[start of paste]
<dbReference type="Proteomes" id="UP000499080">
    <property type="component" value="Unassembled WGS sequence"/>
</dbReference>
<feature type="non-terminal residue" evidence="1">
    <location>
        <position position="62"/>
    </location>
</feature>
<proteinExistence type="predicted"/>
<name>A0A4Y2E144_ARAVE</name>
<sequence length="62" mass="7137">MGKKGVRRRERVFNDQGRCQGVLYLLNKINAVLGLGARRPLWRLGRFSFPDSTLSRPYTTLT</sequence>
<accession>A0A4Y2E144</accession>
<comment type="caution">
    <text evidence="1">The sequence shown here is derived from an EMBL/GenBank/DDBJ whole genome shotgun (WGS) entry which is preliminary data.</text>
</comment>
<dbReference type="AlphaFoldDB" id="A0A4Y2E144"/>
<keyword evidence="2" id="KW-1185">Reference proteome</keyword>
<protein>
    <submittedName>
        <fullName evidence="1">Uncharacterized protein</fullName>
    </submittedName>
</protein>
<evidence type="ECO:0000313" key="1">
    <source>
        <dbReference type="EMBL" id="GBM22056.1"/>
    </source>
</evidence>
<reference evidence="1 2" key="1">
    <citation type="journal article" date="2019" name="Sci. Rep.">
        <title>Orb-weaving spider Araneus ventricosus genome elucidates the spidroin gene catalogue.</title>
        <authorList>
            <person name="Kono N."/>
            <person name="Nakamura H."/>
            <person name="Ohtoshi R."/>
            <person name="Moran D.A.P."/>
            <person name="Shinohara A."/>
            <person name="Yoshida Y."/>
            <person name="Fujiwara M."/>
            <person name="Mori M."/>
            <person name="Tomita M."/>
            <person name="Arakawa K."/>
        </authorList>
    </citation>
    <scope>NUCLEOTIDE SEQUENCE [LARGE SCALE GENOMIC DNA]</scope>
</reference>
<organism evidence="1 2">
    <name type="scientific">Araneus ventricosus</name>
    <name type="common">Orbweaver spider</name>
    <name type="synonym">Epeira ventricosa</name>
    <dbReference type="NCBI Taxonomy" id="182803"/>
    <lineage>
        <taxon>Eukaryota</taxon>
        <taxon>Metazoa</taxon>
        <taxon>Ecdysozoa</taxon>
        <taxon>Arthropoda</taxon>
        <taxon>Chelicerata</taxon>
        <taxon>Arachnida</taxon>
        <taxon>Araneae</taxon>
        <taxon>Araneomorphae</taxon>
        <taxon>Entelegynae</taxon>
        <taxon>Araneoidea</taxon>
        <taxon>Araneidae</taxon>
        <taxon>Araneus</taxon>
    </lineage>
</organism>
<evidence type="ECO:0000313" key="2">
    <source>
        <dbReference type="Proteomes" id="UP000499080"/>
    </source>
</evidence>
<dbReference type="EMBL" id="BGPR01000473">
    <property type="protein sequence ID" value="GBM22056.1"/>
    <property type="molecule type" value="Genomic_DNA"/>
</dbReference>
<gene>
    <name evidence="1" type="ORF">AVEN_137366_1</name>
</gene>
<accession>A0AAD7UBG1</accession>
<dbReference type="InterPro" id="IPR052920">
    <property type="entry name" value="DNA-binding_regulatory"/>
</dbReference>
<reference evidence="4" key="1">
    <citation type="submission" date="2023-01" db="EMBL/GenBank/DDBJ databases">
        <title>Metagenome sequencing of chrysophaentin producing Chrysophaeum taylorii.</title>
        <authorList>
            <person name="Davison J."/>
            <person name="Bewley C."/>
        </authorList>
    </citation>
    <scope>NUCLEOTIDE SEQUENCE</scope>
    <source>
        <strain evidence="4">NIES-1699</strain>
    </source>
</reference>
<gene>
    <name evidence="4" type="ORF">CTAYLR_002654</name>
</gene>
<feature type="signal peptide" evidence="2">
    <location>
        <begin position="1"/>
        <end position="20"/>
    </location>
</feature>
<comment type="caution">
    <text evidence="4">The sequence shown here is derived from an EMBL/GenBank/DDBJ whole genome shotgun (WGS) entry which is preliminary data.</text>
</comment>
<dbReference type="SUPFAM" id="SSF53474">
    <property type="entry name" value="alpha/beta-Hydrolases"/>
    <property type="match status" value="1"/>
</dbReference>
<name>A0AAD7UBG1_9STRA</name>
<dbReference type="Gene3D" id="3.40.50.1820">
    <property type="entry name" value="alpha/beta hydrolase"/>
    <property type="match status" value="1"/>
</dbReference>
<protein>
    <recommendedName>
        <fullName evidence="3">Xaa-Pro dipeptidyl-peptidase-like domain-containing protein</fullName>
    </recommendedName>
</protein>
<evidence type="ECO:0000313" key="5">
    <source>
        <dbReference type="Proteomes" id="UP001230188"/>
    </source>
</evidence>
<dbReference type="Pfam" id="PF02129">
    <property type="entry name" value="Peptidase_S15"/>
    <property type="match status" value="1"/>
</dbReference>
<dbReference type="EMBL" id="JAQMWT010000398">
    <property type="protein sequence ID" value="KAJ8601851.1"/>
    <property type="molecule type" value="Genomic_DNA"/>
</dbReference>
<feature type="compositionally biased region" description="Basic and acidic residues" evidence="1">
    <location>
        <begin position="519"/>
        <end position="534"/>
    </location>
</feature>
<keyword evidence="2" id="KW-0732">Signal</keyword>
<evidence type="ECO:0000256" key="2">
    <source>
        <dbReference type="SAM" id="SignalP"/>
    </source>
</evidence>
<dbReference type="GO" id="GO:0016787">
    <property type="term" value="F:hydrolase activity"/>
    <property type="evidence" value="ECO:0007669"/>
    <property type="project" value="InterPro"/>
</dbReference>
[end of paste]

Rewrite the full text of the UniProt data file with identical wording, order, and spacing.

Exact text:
<dbReference type="Proteomes" id="UP000499080">
    <property type="component" value="Unassembled WGS sequence"/>
</dbReference>
<feature type="non-terminal residue" evidence="1">
    <location>
        <position position="62"/>
    </location>
</feature>
<proteinExistence type="predicted"/>
<name>A0A4Y2E144_ARAVE</name>
<sequence length="62" mass="7137">MGKKGVRRRERVFNDQGRCQGVLYLLNKINAVLGLGARRPLWRLGRFSFPDSTLSRPYTTLT</sequence>
<accession>A0A4Y2E144</accession>
<comment type="caution">
    <text evidence="1">The sequence shown here is derived from an EMBL/GenBank/DDBJ whole genome shotgun (WGS) entry which is preliminary data.</text>
</comment>
<dbReference type="AlphaFoldDB" id="A0A4Y2E144"/>
<keyword evidence="2" id="KW-1185">Reference proteome</keyword>
<protein>
    <submittedName>
        <fullName evidence="1">Uncharacterized protein</fullName>
    </submittedName>
</protein>
<evidence type="ECO:0000313" key="1">
    <source>
        <dbReference type="EMBL" id="GBM22056.1"/>
    </source>
</evidence>
<reference evidence="1 2" key="1">
    <citation type="journal article" date="2019" name="Sci. Rep.">
        <title>Orb-weaving spider Araneus ventricosus genome elucidates the spidroin gene catalogue.</title>
        <authorList>
            <person name="Kono N."/>
            <person name="Nakamura H."/>
            <person name="Ohtoshi R."/>
            <person name="Moran D.A.P."/>
            <person name="Shinohara A."/>
            <person name="Yoshida Y."/>
            <person name="Fujiwara M."/>
            <person name="Mori M."/>
            <person name="Tomita M."/>
            <person name="Arakawa K."/>
        </authorList>
    </citation>
    <scope>NUCLEOTIDE SEQUENCE [LARGE SCALE GENOMIC DNA]</scope>
</reference>
<organism evidence="1 2">
    <name type="scientific">Araneus ventricosus</name>
    <name type="common">Orbweaver spider</name>
    <name type="synonym">Epeira ventricosa</name>
    <dbReference type="NCBI Taxonomy" id="182803"/>
    <lineage>
        <taxon>Eukaryota</taxon>
        <taxon>Metazoa</taxon>
        <taxon>Ecdysozoa</taxon>
        <taxon>Arthropoda</taxon>
        <taxon>Chelicerata</taxon>
        <taxon>Arachnida</taxon>
        <taxon>Araneae</taxon>
        <taxon>Araneomorphae</taxon>
        <taxon>Entelegynae</taxon>
        <taxon>Araneoidea</taxon>
        <taxon>Araneidae</taxon>
        <taxon>Araneus</taxon>
    </lineage>
</organism>
<evidence type="ECO:0000313" key="2">
    <source>
        <dbReference type="Proteomes" id="UP000499080"/>
    </source>
</evidence>
<dbReference type="EMBL" id="BGPR01000473">
    <property type="protein sequence ID" value="GBM22056.1"/>
    <property type="molecule type" value="Genomic_DNA"/>
</dbReference>
<gene>
    <name evidence="1" type="ORF">AVEN_137366_1</name>
</gene>
<accession>A0AAD7UBG1</accession>
<dbReference type="InterPro" id="IPR052920">
    <property type="entry name" value="DNA-binding_regulatory"/>
</dbReference>
<reference evidence="4" key="1">
    <citation type="submission" date="2023-01" db="EMBL/GenBank/DDBJ databases">
        <title>Metagenome sequencing of chrysophaentin producing Chrysophaeum taylorii.</title>
        <authorList>
            <person name="Davison J."/>
            <person name="Bewley C."/>
        </authorList>
    </citation>
    <scope>NUCLEOTIDE SEQUENCE</scope>
    <source>
        <strain evidence="4">NIES-1699</strain>
    </source>
</reference>
<gene>
    <name evidence="4" type="ORF">CTAYLR_002654</name>
</gene>
<feature type="signal peptide" evidence="2">
    <location>
        <begin position="1"/>
        <end position="20"/>
    </location>
</feature>
<comment type="caution">
    <text evidence="4">The sequence shown here is derived from an EMBL/GenBank/DDBJ whole genome shotgun (WGS) entry which is preliminary data.</text>
</comment>
<dbReference type="SUPFAM" id="SSF53474">
    <property type="entry name" value="alpha/beta-Hydrolases"/>
    <property type="match status" value="1"/>
</dbReference>
<name>A0AAD7UBG1_9STRA</name>
<dbReference type="Gene3D" id="3.40.50.1820">
    <property type="entry name" value="alpha/beta hydrolase"/>
    <property type="match status" value="1"/>
</dbReference>
<protein>
    <recommendedName>
        <fullName evidence="3">Xaa-Pro dipeptidyl-peptidase-like domain-containing protein</fullName>
    </recommendedName>
</protein>
<evidence type="ECO:0000313" key="5">
    <source>
        <dbReference type="Proteomes" id="UP001230188"/>
    </source>
</evidence>
<dbReference type="Pfam" id="PF02129">
    <property type="entry name" value="Peptidase_S15"/>
    <property type="match status" value="1"/>
</dbReference>
<dbReference type="EMBL" id="JAQMWT010000398">
    <property type="protein sequence ID" value="KAJ8601851.1"/>
    <property type="molecule type" value="Genomic_DNA"/>
</dbReference>
<feature type="compositionally biased region" description="Basic and acidic residues" evidence="1">
    <location>
        <begin position="519"/>
        <end position="534"/>
    </location>
</feature>
<keyword evidence="2" id="KW-0732">Signal</keyword>
<evidence type="ECO:0000256" key="2">
    <source>
        <dbReference type="SAM" id="SignalP"/>
    </source>
</evidence>
<dbReference type="GO" id="GO:0016787">
    <property type="term" value="F:hydrolase activity"/>
    <property type="evidence" value="ECO:0007669"/>
    <property type="project" value="InterPro"/>
</dbReference>